Tuesday, October 14, 2014

Hot Times Inside Luna

A new study of Lunar Reconnaissance Orbiter images finds lava may have flowed on the Moon much more recently than previously thought-- perhaps only tens of millions of years ago instead of 3.5 billion.

That would mean the interior of the Moon remained hot and active into recent times, not the dead world we thought we knew.

Monday, October 13, 2014

Building Civilizations

Yesterday marked the 522nd anniversary of Columbus' discovery of the New World, as Europeans dubbed the lands between them and Asia, sailing west.  At the time, this area was home to a wide array of cultures and societies, many if not all of which were linked together by trade.  At least a couple of those may have approached ancient Rome in sophistication and vision.

Unfortunately for them, their technology probably wasn't quite on the level of ancient Rome, which meant they were no match for their European visitors in that regard.  Fewer than 400 years after Columbus-- an eye blink in the history of Earth-- the most powerful industrial nation in the world was in North America, stretching from sea to shining sea.

An awful lot can happen awfully quickly.  Those who argue against expanding into space should keep that in mind.

Saturday, October 11, 2014

God And ETs

People wonder how the discovery of alien life would affect human religions.  A recent poll suggests people of different faiths view the matter differently.  Perhaps surprisingly, more Muslims say they believe alien life exists than do Christians.  Perhaps not surprisingly, young faiths, like Mormonism, seem to embrace aliens more readily than older religions.

This might be like battle plans that don't survive first contact with the enemy.  We can talk about religion and ETs all we want, but when that first contact finally comes, all bets will likely be off.

Friday, October 10, 2014

Tentacle Robot

NASA is looking at developing robots with appendages like elephant trunks or octopus arms to aid in space exploration.  Such arms could snake into rock crevices, for example, or inspect the outsides of spaceships for micrometeoroid pits.

Researchers expect to have intelligent robots with such capabilities within a decade.

Thursday, October 9, 2014

NASA And Lunar Water

NASA is looking at two separate missions-- one orbiter and one rover-- that would seek to map the Moon's water resources and determine how accessible they are.

Both missions would launch later this decade.

Wednesday, October 8, 2014

Lunar Water

A new study finds that most of the water on the Moon didn't come from water-rich bodies smacking into the lunar surface.  It came from the solar wind.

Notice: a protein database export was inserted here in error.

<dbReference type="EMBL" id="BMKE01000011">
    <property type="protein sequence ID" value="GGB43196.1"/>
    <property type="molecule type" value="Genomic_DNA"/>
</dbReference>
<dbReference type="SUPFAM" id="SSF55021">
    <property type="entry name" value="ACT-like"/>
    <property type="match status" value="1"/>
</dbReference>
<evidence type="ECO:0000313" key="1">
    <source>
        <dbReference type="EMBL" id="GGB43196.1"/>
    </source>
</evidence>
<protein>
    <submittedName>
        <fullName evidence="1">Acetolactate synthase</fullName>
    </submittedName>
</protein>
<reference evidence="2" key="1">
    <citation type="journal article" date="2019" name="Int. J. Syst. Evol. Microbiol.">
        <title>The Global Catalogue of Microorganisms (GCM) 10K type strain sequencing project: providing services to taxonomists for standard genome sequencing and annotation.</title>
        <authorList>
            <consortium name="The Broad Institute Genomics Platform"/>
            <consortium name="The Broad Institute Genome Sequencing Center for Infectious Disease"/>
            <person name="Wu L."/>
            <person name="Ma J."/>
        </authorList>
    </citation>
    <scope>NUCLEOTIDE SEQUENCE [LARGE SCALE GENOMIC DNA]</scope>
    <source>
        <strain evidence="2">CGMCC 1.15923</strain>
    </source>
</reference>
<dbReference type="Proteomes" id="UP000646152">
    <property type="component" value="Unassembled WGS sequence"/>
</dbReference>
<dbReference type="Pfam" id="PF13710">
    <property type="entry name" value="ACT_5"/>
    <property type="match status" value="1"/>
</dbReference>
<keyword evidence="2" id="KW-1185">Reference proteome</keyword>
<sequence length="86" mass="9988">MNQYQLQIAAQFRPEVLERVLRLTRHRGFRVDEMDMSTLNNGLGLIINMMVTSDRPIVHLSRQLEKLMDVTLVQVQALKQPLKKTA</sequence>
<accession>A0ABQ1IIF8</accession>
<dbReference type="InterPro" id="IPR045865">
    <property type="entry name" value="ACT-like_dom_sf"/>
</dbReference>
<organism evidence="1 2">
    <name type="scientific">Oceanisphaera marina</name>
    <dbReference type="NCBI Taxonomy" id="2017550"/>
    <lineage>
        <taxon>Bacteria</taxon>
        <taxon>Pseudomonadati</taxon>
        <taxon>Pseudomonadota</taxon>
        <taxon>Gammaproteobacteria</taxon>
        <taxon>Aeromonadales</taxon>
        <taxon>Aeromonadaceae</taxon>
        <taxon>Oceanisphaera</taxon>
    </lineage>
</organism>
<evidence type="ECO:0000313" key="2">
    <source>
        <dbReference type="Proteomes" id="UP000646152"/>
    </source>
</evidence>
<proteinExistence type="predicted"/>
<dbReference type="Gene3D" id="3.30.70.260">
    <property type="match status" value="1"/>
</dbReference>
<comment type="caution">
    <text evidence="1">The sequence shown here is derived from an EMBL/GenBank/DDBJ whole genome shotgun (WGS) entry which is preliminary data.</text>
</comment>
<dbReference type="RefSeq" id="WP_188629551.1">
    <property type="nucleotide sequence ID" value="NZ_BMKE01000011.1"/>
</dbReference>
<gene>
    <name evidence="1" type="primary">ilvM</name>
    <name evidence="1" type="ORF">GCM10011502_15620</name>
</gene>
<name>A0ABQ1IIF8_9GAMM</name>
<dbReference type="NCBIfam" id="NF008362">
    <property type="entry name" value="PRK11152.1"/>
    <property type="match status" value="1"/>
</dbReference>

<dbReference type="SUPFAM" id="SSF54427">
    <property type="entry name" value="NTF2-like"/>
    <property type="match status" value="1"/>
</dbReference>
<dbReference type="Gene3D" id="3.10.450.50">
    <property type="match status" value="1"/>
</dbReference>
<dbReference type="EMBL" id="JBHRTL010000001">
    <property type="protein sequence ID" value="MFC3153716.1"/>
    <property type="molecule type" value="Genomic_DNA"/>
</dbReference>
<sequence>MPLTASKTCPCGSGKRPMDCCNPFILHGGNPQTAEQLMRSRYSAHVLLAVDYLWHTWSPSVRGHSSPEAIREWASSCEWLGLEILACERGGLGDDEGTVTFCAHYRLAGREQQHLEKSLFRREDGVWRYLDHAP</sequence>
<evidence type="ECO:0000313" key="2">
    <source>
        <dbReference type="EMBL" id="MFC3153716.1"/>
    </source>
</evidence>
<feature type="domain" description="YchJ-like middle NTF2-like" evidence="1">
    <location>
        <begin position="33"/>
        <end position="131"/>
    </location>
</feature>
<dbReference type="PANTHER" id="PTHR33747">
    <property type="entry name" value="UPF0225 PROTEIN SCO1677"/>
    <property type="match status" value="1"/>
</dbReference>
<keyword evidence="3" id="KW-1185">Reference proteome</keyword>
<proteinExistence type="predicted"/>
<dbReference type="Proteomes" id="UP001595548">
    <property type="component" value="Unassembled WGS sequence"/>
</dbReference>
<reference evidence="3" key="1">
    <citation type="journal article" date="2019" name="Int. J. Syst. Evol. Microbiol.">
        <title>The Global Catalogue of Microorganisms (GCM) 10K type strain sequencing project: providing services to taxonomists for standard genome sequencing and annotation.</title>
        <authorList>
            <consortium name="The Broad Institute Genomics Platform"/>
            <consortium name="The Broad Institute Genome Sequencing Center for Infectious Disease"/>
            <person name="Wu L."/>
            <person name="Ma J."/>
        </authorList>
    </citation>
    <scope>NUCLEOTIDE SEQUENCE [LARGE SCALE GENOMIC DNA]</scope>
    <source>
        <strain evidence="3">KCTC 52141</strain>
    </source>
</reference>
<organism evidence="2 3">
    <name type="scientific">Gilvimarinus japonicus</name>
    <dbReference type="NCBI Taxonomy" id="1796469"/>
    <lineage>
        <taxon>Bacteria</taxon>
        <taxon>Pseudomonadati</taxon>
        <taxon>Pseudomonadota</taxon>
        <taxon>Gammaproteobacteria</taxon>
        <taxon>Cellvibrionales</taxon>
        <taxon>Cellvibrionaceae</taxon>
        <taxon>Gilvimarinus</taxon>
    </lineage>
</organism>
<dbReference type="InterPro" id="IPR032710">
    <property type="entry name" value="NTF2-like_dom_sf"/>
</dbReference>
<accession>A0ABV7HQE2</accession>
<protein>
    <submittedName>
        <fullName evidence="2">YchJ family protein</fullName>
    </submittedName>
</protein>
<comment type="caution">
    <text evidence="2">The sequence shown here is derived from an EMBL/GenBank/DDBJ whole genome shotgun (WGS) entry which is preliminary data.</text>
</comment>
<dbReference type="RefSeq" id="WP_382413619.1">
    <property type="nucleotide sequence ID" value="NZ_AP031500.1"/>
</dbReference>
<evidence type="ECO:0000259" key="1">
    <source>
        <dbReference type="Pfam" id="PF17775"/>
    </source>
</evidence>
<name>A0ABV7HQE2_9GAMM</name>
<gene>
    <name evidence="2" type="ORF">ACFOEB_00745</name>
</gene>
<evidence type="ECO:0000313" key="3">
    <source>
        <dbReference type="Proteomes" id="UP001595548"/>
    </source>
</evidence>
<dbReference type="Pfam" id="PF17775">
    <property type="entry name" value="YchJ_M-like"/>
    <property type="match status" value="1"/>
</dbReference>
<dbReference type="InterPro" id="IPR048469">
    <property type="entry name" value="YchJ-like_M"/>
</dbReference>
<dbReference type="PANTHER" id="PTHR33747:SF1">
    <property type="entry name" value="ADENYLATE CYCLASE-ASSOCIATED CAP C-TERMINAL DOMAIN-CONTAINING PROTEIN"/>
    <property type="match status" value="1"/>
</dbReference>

The solar wind shoots out hydrogen atoms, and some of those hit the Moon where they interact with oxygen atoms in the rocks to create water.

Tuesday, October 7, 2014

Bigelow To Fly

An expandable module from Bigelow Aerospace is set to be attached to ISS next year.  NASA will evaluate the module for two years.

BA plans to use its inflatable module technology to build space stations, orbiting hotels, and bases on other worlds.

Monday, October 6, 2014


Uranus' small moon Miranda sports a wild jumble of surface features on the one hemisphere we've been able to see so far, as if it were made from parts of different worlds.

A new study based on computer modeling suggests the powerful gravity of Uranus is the sculptor, pulling and stretching and heating the rock and ice of Miranda to produce the fantastic terrain.

Saturday, October 4, 2014


Today marks the 57th anniversary of the launch of Sputnik, which is generally considered the birth of the Space Age.

It's also the 10th anniversary of SpaceShipOne winning the Ansari X-Prize, which suggested the commercial space age was just around the corner.

Friday, October 3, 2014

Delta 4 Heavy

A Delta 4 Heavy, the most powerful rocket in use today, is now sitting on a KSC launch pad, waiting to be mated to the Orion capsule it will throw into space.

The test flight, Orion's first, is scheduled for December 4.

Thursday, October 2, 2014

Lunar Rift Zones

A team working with data from NASA's GRAIL probes has found that the Moon has rift zones much like Earth, Venus, and Mars.

The finding suggests the Moon was much more geologically active than previously thought and demands a rethinking of lunar and planetary formation.

Wednesday, October 1, 2014

India, NASA Join Hands

NASA and India have agreed to cooperate in space, specifically in Mars exploration and in studying the effects of climate change on Earth.

The cooperation under these agreements could begin at Mars with the current missions of India's MOM and NASA's MAVEN probes.